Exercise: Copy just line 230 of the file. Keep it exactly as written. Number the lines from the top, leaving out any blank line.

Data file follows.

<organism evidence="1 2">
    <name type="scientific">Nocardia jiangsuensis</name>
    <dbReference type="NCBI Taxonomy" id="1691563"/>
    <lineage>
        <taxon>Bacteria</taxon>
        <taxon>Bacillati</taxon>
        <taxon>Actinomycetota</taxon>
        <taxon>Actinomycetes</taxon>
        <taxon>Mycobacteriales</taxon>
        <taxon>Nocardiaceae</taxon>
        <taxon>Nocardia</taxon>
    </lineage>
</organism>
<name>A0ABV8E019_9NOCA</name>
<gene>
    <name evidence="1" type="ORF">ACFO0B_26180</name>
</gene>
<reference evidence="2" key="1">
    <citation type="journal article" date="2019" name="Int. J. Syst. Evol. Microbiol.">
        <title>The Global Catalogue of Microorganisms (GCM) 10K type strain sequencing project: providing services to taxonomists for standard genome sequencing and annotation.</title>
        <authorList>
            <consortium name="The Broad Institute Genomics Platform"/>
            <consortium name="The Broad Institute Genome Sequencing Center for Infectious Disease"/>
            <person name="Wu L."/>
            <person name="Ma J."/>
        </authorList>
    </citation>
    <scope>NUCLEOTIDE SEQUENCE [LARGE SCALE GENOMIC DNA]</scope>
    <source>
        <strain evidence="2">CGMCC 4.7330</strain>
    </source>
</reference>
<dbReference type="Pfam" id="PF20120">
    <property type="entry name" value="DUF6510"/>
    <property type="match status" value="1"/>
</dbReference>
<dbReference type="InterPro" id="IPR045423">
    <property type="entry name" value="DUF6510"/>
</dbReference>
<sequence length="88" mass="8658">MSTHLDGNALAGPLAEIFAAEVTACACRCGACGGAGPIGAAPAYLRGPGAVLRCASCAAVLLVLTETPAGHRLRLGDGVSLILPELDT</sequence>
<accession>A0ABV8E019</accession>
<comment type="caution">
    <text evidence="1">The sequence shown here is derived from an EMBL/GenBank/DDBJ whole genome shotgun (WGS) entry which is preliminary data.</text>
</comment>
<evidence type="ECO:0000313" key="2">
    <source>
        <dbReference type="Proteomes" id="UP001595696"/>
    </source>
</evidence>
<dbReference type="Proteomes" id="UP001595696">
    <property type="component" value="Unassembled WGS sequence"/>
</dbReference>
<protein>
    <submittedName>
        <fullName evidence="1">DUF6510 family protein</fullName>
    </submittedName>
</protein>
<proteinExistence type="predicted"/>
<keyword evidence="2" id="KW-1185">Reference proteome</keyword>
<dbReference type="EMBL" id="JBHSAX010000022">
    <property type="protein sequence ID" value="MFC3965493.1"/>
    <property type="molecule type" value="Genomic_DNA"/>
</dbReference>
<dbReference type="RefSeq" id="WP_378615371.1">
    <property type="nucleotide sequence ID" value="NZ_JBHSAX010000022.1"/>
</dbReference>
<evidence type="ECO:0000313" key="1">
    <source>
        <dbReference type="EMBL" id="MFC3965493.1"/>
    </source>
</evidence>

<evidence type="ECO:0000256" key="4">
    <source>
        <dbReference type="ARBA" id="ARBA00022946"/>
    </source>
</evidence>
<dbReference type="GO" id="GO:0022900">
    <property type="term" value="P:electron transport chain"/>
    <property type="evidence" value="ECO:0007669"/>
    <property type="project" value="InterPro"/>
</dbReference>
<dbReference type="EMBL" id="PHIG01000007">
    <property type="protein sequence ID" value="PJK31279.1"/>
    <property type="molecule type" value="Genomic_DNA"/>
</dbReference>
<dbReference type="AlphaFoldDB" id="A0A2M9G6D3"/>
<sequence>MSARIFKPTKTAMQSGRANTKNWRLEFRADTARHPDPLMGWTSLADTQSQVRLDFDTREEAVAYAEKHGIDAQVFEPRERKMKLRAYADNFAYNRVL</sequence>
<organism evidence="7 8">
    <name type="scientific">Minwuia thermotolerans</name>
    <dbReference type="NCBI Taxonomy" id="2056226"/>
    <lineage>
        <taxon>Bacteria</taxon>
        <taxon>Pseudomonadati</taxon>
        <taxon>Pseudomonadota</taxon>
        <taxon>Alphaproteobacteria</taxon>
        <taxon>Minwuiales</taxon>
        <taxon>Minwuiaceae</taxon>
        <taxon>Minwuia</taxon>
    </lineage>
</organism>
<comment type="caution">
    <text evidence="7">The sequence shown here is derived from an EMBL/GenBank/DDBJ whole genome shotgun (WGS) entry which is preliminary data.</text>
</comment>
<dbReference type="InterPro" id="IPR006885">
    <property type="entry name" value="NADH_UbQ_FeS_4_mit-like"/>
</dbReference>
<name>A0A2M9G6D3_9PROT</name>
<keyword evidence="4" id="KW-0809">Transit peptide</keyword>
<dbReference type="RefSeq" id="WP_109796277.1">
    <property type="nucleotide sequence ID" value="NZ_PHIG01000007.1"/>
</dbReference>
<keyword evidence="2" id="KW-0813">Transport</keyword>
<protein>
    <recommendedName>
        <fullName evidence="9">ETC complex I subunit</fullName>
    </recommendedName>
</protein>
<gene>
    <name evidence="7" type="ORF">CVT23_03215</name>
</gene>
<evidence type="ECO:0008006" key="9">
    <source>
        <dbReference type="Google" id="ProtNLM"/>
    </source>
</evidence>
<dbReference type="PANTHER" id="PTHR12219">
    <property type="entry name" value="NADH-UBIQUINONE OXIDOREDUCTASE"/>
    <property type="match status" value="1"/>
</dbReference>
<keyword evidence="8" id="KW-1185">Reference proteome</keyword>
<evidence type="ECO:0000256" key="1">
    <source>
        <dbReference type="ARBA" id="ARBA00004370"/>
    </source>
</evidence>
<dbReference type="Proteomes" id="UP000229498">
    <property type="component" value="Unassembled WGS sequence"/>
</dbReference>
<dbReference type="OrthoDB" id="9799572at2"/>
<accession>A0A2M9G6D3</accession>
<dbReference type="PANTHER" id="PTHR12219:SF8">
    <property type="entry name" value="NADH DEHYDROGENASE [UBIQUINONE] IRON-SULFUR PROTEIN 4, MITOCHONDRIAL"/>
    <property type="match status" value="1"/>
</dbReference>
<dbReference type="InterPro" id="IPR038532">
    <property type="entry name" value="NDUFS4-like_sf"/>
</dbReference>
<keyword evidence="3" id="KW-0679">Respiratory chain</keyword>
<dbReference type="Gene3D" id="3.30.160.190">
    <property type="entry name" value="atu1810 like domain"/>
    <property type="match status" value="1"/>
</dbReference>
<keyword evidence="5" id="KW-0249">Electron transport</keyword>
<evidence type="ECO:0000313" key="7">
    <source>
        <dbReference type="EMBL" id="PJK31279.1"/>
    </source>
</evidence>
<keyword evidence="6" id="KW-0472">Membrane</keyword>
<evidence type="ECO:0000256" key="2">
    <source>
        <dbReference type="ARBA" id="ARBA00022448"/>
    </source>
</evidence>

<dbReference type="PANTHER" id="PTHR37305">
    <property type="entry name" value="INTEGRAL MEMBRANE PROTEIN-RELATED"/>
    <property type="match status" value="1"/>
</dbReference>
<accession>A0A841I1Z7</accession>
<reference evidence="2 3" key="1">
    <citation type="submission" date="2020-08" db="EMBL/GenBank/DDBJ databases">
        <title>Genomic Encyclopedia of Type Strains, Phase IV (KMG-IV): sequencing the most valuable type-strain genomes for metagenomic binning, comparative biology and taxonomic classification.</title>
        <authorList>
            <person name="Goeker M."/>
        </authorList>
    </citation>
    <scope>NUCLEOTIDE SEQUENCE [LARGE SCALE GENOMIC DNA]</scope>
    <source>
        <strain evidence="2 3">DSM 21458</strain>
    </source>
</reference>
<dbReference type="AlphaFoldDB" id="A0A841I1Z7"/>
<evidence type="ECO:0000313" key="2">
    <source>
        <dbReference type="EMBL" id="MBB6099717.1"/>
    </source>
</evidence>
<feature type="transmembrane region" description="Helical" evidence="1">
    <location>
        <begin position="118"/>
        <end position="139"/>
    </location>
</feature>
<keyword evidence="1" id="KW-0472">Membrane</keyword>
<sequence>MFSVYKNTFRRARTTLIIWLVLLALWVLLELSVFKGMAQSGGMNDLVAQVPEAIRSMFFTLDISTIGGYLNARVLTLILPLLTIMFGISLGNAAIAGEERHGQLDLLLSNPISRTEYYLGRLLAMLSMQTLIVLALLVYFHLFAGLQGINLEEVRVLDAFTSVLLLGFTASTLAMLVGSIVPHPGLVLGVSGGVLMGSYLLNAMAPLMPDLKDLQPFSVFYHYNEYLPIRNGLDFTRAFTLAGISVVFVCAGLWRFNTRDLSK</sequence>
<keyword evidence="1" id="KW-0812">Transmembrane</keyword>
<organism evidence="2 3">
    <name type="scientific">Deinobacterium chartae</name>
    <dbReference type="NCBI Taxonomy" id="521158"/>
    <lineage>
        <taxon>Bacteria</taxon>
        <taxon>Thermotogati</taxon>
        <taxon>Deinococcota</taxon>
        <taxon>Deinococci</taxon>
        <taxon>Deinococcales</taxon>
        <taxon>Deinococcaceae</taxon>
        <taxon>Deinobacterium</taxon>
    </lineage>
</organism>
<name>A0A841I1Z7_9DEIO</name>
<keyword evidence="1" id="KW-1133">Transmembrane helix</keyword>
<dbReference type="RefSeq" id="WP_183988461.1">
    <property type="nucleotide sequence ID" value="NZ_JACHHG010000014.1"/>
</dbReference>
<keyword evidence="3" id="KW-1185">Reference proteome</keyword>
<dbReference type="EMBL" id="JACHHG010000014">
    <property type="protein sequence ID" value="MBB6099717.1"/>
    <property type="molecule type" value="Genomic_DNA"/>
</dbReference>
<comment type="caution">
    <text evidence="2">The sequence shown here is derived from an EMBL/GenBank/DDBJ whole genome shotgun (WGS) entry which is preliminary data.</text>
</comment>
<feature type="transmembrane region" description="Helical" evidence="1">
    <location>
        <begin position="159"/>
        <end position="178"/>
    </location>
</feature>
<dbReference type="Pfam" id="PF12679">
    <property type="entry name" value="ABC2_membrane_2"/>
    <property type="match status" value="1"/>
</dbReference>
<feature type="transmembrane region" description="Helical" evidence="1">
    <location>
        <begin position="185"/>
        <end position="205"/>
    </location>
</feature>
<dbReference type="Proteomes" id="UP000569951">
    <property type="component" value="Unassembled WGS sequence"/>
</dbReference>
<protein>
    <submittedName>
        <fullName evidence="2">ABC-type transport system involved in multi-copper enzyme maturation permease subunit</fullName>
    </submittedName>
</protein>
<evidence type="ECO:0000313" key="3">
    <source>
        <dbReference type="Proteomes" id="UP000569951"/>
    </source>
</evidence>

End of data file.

    <property type="entry name" value="ABC2_membrane_2"/>